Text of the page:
07 September, 2013

New Zealand Bans Software Patents - Or Did They?

As we have turned towards an ever-more computerized world, software has arguably become almost as valuable as the hardware it runs on. Without effective protection through patents for innovative software products, the field would be a free-for-all of copying, using others' methods and creating an environment where innovation would not persist. Some have argued, and rightfully so to an extent, that the field has lead to a culture of abuse and 'patent trolls' where software patents are merely a conduit for quick cash-in schemes for companies who have no intention of ever using the patented software. Due to this clear misuse there have been calls for reform or the full fledged abolishing of software patents in the common law, and finally those calls have been answered by the far-away land of New Zealand.

Software engineers' collective disappointment
In mid-2008 the New Zealand Parliament had the Patents Bill introduced, which sought to "...update the New Zealand patent regime to ensure that it continues to provide an appropriate balance between providing adequate incentives for innovation and technology transfer". The Bill introduces a cavalcade of changes to the old Patents Act 1953, being one of the biggest modifications of the New Zealand patent legislation in 60 years. The Bill introduces an exception to patentability for computer programs in very express terms. Although the exclusion provision states that computer programs are not patentable, this is not the case entirely. 

Under a Supplementary Order Paper to the Patents Bill computer programs are not patentable "...as such if the actual contribution made by the alleged invention lies solely in it being a computer program" (emphasis added). The first two words highlighted in the quote above prove integral to the interpretation of this new provision; software patents are not allowed as such, but should they be a way to implement a patentable process, they can be patentable. The SOP provides an example of a chip in a washing machine, through which a computer program in the chip improves the washing machine's operation. In such instances the software in the chip could be patentable. What is important is the interconnection between the software and the improved process.

In interpreting this the new provision employs a similar approach to that of the European Union and the United Kingdom. This approach was set out in the case of Aerotel Ltd v Telco Holdings Ltd (and others) and Macrossan's Application, intepreting section 1(2) of the UK Patents Act 1977 dealing with the subject matter of what is not an invention. The New Zealand provision's wording, albeit slightly different, still encompasses the heart of the Aerotel considerations, while adding specifics pertaining to their own legislation, and arguably using the Aerotel test would prove beneficial for the New Zealand judiciary.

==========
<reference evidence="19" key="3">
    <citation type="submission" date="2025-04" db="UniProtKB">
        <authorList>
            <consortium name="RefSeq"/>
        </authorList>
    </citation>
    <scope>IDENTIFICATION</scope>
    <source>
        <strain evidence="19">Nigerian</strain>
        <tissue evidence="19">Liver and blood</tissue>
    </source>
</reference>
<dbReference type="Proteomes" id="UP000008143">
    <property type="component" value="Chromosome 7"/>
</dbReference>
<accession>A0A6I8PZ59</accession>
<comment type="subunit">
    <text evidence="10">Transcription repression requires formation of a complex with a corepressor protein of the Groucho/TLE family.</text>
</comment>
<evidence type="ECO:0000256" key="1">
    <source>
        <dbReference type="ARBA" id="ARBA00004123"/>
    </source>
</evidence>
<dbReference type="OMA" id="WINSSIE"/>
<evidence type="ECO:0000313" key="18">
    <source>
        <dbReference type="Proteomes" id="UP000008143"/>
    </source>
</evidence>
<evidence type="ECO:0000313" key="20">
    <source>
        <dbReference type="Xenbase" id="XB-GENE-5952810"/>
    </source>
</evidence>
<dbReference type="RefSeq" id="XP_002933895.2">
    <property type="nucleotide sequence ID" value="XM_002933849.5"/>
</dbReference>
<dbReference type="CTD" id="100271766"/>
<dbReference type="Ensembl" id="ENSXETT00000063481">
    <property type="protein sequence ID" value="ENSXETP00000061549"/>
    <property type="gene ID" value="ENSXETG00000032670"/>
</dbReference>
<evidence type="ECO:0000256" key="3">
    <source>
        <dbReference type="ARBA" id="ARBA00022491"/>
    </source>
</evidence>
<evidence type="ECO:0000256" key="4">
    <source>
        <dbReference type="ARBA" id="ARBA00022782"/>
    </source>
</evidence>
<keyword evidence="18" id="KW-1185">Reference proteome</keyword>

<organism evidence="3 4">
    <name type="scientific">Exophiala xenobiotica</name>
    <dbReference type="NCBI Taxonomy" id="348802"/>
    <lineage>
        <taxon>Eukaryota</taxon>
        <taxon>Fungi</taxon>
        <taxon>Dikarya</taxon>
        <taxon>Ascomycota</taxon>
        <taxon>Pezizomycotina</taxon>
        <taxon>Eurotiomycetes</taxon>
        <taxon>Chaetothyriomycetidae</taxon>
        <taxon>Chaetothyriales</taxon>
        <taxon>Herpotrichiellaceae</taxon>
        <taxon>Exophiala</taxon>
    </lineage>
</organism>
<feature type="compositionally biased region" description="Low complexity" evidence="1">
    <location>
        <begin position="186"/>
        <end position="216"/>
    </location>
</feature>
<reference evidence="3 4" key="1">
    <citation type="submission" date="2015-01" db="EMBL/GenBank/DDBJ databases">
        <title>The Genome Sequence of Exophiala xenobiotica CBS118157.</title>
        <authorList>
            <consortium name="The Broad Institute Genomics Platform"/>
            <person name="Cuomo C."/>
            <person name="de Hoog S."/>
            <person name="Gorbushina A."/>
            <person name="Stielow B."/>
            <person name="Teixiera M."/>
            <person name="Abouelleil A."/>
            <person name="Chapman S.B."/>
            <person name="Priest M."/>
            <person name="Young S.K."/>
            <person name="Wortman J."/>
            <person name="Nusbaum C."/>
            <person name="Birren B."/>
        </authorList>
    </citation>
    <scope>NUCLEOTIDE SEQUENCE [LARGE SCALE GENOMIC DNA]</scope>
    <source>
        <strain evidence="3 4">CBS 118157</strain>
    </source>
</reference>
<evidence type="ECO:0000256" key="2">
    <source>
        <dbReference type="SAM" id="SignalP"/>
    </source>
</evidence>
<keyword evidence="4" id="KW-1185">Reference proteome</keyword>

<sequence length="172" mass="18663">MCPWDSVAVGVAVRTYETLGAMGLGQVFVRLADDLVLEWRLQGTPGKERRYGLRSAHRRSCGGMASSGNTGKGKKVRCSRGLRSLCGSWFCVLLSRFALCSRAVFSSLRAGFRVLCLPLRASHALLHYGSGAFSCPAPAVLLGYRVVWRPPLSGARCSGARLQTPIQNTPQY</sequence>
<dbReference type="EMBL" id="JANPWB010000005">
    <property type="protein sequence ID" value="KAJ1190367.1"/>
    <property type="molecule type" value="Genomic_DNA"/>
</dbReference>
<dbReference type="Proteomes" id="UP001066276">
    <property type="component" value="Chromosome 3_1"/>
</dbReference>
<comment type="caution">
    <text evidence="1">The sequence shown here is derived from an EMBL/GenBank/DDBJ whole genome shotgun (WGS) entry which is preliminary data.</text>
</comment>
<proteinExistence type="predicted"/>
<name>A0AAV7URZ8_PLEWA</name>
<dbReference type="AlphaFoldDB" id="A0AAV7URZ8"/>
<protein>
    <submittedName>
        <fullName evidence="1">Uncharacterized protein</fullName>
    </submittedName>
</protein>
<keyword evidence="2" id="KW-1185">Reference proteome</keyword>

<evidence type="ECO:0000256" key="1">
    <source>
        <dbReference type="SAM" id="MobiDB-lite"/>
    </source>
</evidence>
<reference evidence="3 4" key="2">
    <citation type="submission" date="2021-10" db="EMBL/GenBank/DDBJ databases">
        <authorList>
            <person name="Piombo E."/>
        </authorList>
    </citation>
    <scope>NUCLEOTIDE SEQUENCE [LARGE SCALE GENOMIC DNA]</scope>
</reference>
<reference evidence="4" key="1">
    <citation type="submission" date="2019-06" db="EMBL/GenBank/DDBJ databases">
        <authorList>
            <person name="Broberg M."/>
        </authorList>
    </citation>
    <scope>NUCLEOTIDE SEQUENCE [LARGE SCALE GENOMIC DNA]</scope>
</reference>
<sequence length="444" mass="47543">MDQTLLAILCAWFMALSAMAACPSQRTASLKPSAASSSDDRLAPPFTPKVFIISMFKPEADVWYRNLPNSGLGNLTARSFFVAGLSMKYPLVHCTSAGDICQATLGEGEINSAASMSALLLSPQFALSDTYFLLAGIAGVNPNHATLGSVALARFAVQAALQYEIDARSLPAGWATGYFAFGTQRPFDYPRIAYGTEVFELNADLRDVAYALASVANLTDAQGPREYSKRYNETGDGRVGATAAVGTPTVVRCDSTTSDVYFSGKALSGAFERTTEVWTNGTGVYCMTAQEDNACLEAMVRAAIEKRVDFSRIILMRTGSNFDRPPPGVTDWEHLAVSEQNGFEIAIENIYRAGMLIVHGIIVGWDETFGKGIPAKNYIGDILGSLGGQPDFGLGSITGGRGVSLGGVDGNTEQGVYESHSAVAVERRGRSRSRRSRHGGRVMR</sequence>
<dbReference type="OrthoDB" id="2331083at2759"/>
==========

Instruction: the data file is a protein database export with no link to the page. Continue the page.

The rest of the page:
Kiwis are very apt with technology

In assessing a patent and whether it is excluded from patentability under the Aerotel approach, the courts would have to properly construe the claim; identify its actual contribution; ask whether it falls solely within the excluded subject matter; and check whether the actual or alleged contribution is technical in nature. The first factor is purely a standard assessment of the patent claim, deciding what the monopoly would be before considering its possible exclusion. The second factor is deciding whether the inventor has really added anything to the stock of human knowledge, emphasizing the substance of the invention (what it actually contributes) above the form of the claim itself (what is argued it contributes). The third factor is assessing whether the contribution is solely an unpatentable subject matter. Should the invention be a patentable subject matter, the final consideration is if it is of a technical nature. 

The New Zealand approach is assessing the substance of the claim (rather than its form and the contribution alleged by the applicant) and the actual contribution it makes; what problem or other issue is to be solved or addressed; how the relevant product or process solves or addresses the problem or other issue; the advantages or benefits of solving or addressing the problem or other issue in that manner; and any other matters the Commissioner or the court thinks relevant. Clearly this echoes the approach given above, and would be served well should the New Zealand judiciary consider the Aerotel test.

So as one can see New Zealand has effectively banned software patents, but only to the extent that they exist independently. Calling this a blanket ban is merely hyperbolic, but the potential abuses that have been experienced with pure software patents have been remedied, and it remains to be seen whether the rest of the world will follow suit. Calls have been made for the US to do the same, but with vast amounts of money being tied into software innovation in the US, it can be argued that a ban over software patents in the US is still well behind the horizon.

Source: ZDNet

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